Switching to NeoVim Native LSP

I do all of my day to day work in vim, specifically NeoVim . One of my favorite plugins as of late has been the CoC plugin. CoC provides language server integrations, autocompletion, linting, and formatting all in one easy use package. With the success of LSP in VScode and plugins like CoC, the NeoVim team has provided a native implementation of a language server client in 0.5.0. In addition to language-server support, the 0.5.0 release contains a host of new features including lua scripting, and a new lanaguage syntax compiler (treesitter). I was interested in finding out how the native LSP support compared to CoC and wanted to share the resulting configuration I came up with.

Language Server?

I’ve used this term and its abbreviation LSP a few times already. The language-server protocol is a client/server model that editors can implement to connect to compilers and interpreters running in a special mode. LSP clients make RPC requests to attached server processes. These commands get symbol information, diagnostic results, or queries for context on what the user is doing. Language servers can be implemented in any language, and run in their own process. This client/server relationship is similar to the relationship that web-browser and a web-servers have. Instead of HTTP, LSP uses more limited and specific set of operations with pre-defined structures. The split between client and server allow languages like PHP, Python and Typescript provide platform specific features and integrate with any client. Clients like NeoVim, CoC, or VSCode benefit from only having to implement one way to collect autocomplete and diagnostic errors from the outside world.

Converting to the new language server

Now that you’re done drinking the kool-aid lets get going. First we need to install a few global npm packages. For me that means using volta for you that might be npm install -g. Either way you’ll need the following npm packages:

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  1. # For python, php and linter bridge
  2. volta install pyright intelephense diagnostic-languageserver
  3.  
  4. # For typescript
  5. volta install typescript typescript-language-server

Next we have to install a few new vim plugins. Again there are many ways to do this but I’m using vim-plug:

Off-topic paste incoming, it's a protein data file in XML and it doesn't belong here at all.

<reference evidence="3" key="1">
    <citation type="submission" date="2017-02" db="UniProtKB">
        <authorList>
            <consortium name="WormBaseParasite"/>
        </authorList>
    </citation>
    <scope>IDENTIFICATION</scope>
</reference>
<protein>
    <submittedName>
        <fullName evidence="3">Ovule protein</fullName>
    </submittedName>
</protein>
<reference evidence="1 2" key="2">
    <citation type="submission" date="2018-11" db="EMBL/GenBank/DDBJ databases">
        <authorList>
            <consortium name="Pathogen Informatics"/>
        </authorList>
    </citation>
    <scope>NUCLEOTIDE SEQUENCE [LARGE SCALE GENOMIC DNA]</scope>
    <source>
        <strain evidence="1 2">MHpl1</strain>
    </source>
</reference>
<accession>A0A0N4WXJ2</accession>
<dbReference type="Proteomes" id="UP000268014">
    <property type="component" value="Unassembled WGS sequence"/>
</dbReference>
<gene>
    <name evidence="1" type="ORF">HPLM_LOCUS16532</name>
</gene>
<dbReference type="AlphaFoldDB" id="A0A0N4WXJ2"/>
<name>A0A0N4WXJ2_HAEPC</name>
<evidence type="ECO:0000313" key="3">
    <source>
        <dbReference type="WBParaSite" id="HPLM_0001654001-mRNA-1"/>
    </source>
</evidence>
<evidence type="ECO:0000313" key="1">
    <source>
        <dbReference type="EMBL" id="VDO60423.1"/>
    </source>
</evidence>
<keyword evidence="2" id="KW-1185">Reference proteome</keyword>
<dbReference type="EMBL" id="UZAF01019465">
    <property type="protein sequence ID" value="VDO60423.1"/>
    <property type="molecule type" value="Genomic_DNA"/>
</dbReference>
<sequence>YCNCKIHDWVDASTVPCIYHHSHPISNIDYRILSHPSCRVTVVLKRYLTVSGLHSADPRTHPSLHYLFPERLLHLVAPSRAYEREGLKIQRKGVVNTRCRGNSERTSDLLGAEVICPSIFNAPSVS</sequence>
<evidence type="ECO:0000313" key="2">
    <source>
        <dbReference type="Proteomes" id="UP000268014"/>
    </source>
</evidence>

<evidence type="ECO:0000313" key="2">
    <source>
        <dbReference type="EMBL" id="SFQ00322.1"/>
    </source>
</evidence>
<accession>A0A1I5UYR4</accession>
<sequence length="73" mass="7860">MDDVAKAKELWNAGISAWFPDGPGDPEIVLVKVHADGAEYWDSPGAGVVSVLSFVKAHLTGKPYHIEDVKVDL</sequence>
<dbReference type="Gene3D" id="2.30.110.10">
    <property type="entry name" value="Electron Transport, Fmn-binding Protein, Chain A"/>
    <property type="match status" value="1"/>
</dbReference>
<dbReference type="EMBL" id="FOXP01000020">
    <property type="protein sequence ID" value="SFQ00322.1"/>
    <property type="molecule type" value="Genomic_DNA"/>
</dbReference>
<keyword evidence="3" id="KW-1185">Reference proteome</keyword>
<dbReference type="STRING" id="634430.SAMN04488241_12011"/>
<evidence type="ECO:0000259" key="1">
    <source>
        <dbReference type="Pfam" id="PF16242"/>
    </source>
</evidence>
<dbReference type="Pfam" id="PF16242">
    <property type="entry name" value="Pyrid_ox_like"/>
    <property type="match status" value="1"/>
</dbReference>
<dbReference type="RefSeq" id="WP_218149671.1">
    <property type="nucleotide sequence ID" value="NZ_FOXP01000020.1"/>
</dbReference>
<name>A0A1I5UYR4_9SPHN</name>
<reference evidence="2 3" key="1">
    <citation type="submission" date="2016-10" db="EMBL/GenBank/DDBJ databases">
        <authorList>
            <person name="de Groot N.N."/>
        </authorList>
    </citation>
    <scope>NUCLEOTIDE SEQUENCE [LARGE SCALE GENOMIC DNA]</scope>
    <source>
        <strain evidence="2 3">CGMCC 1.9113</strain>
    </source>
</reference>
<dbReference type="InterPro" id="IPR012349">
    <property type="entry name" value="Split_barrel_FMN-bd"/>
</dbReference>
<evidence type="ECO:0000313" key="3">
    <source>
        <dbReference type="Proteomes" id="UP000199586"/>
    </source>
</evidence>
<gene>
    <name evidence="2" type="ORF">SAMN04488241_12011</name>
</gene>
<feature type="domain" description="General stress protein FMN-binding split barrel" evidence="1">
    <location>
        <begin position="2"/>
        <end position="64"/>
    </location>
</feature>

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  1. " Add to vimrc, restart vim and run `:PlugInstall`
  2. " Improved syntax highlighting
  3. Plug 'nvim-treesitter/nvim-treesitter', {'do': ':TSUpdate'}
  4.  
  5. " LSP configuration helpers
  6. Plug 'neovim/nvim-lspconfig'
  7. " Improved LSP interface
  8. Plug 'glepnir/lspsaga.nvim', { 'branch': 'main' }
  9. " Autocomplete menus
  10. Plug 'hrsh7th/nvim-compe'
  11. " Formatter integration
  12. Plug 'mhartington/formatter.nvim'

Next, update vimrc to include a new lua module as LSP configuration can be a bit verbose.

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  1. " Load Lua LSP config
  2. lua require('lsp-config')
  3. lua require('formatting')

Next we have to define which language servers to use, and define keymappings to interact with the language servers.

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  1. -- Put in ~/.vim/lua/lsp-config.lua
  2. --- Configuration for LSP, formatters, and linters.
  3. local nvim_lsp = require("lspconfig")
  4. local saga = require("lspsaga")
  5.  
  6. -- Completion setup
  7. local compe = require("compe")
  8.  
  9. vim.o.completeopt = "menuone,noselect"
  10.  
  11. compe.setup {
  12.   enabled = true;
  13.   autocomplete = true;
  14.   throttle_time = 200;
  15.   source_timeout = 150;
  16.   source = {
  17.     -- only read from lsp and lua as I find buffer, path and others noisy.
  18.     nvim_lsp = true;
  19.     nvim_lua = true;
  20.   }
  21. }
  22.  
  23. -- short cut methods.
  24. local t = function(str)
  25.   return vim.api.nvim_replace_termcodes(str, true, true, true)
  26. end
  27.  
  28. local check_back_space = function ()
  29.   local col = vim.fn.col('.') - 1
  30.   return col == 0 or vim.fn.getline('.'):sub(col, col):match('%s') ~= nil
  31. end
  32.  
  33. -- Global function used to send <C-n> to compe
  34. _G.tab_complete = function()
  35.   if vim.fn.pumvisible() == 1 then
  36.     return t "<C-n>"
  37.   elseif check_back_space() then